New year, new laws! This January, at least two states have put laws in effect that mandate employers practice what job seekers beg for: Put the salary in the job posting!
Lawmakers haven’t just enacted these pay transparency laws to keep applicants from wasting their time applying for jobs that don’t meet their salary requirements. Their intent is to close wage equity gaps. While the federal Equal Pay Act has been in effect since 1963, essentially banning sex/gender-based pay discrimination, deep pay inequities persist across many industries.
According to a recent pay equity study conducted by the American Association of University Women, “in 2020, women were paid just 83 cents for every dollar paid to a man.” The racial pay gap is wider still. Last year, Black men earned about 75% of what white men did, and Black women earned less than 64%.
Research has shown that the gender pay gap actually shrank slightly in 2020 — but that’s not cause for celebration. The reason, experts say, is that a significant portion of women with low-wage jobs lost work during the pandemic, which skewed the statistics.
With that in mind, proactively implementing practices that may close the pay equity gap is critical. Many states have enacted their own versions of this law to protect all employees from compensation-related discrimination. For example, many states prohibit employers from inquiring about applicants’ salary history. The logical next step toward closing the pay equity gap is in transparency.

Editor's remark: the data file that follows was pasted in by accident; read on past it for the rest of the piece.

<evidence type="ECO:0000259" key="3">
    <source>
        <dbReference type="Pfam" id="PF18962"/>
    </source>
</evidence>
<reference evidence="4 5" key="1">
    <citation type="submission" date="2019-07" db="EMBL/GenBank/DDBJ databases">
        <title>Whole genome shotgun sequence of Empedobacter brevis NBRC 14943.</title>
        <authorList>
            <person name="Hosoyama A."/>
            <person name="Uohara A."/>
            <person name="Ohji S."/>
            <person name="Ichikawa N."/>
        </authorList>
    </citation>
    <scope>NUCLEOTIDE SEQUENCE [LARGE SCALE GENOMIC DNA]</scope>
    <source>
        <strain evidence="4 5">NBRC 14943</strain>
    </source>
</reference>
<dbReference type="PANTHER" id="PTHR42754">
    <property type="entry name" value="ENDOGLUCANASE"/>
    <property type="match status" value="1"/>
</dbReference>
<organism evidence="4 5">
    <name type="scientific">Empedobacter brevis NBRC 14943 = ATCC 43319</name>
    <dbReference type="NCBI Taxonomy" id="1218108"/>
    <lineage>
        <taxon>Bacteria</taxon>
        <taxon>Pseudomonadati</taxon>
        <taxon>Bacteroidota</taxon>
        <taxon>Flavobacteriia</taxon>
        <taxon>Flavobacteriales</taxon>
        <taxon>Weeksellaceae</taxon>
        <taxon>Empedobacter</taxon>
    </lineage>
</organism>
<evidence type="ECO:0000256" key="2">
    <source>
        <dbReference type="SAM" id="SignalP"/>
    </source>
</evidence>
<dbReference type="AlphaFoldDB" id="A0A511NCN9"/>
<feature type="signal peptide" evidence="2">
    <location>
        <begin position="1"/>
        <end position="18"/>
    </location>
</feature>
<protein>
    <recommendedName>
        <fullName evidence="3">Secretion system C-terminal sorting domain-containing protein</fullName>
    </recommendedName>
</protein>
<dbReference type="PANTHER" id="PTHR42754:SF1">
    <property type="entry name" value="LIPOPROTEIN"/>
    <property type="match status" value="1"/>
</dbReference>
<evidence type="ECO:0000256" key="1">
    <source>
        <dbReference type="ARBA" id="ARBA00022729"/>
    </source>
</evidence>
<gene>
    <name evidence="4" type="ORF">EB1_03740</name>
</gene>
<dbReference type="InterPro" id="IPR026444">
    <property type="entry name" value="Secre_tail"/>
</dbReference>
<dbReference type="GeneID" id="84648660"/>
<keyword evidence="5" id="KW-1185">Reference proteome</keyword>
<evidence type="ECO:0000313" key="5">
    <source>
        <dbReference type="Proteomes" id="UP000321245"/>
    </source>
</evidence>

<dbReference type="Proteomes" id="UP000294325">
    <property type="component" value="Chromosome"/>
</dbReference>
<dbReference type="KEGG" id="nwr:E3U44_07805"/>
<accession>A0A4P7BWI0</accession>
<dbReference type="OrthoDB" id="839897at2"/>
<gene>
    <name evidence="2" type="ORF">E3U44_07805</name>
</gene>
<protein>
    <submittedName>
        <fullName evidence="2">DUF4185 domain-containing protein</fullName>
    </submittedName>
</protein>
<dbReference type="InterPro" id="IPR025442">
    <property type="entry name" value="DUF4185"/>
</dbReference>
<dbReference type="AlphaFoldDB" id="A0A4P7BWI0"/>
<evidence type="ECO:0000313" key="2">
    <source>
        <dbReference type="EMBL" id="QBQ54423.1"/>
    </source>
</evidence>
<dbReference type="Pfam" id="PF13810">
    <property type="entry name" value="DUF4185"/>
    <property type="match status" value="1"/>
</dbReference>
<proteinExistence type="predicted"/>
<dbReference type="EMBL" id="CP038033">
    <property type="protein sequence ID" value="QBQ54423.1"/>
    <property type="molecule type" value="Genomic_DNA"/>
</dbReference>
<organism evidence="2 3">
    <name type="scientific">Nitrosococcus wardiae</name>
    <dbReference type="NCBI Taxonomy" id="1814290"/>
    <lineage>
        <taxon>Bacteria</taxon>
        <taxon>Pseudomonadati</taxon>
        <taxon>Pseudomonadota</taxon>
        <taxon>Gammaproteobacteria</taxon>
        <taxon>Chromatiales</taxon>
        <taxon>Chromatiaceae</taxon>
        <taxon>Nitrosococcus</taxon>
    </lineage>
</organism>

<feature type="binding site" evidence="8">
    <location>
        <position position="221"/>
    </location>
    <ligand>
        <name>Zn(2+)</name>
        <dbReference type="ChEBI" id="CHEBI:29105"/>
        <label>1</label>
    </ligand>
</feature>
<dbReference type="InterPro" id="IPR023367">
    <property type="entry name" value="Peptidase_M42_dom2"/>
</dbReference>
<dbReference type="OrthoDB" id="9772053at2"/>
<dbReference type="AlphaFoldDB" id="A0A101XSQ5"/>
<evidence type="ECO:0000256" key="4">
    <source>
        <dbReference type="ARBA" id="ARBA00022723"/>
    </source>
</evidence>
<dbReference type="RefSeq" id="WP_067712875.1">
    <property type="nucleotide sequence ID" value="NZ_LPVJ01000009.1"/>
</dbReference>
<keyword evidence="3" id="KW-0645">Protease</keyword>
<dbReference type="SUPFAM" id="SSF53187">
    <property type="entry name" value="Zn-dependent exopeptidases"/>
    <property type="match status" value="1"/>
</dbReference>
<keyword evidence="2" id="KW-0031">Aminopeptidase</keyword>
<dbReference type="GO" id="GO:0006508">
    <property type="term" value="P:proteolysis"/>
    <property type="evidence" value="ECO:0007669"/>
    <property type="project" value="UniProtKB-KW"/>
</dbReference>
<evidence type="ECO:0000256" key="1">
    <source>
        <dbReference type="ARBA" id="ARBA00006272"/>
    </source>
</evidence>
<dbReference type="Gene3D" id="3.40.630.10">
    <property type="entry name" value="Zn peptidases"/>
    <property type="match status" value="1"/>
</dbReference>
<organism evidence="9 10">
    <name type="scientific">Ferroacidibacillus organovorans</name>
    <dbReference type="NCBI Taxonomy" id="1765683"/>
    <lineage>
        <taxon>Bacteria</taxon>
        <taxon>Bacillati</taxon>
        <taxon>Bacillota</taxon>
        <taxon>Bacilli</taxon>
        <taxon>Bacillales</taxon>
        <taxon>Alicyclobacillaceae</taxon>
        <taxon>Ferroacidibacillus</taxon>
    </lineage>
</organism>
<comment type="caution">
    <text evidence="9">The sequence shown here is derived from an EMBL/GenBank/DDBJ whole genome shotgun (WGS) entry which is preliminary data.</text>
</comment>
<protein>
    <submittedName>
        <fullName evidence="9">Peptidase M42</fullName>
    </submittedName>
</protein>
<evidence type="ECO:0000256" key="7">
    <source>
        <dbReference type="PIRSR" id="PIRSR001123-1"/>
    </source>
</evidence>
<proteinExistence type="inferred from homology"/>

Advocates of pay transparency believe publishing salary ranges will affect how prospective candidates negotiate. Knowing the salary range eliminates guesswork and provides information that candidates may not otherwise know, making it easier to know where to start with negotiations. This can be particularly helpful for women and people of color who are often penalized when attempting to negotiate.
Not everyone is excited about these new laws, despite how well-intended they might be. Some employers fear that this kind of openness on pay could breed resentment among colleagues or help rival organizations poach their workers.
Where do you stand on the pay transparency issue? With approximately 1 out of 5 employees working in a place where disclosing the salary in the job posting is mandated, some of you don’t have much choice in the matter. But what about everyone else?
If this is a best practice in equity and inclusion, would you consider getting ahead of the legislative curve and posting your salaries today? Are you having these conversations about pay equity and your responsibility as a leader to close the gap?
Today’s job seekers are looking for – no, wait – are expecting transparency! It’s time for credit unions to embrace this change and take steps to create more equity in compensation. Can you feel the winds of change blowing?
As your credit union works to win the war for talent and prove that you are deeply committed to building an equitable and inclusive workplace for your diverse employee base, do not overlook pay equity and pay transparency as key tools to help. Humanidei works with clients to implement these and other key strategies for inclusive and equitable talent attraction, development, and retention. Let us know if you’re ready for help in closing the pay equity gap!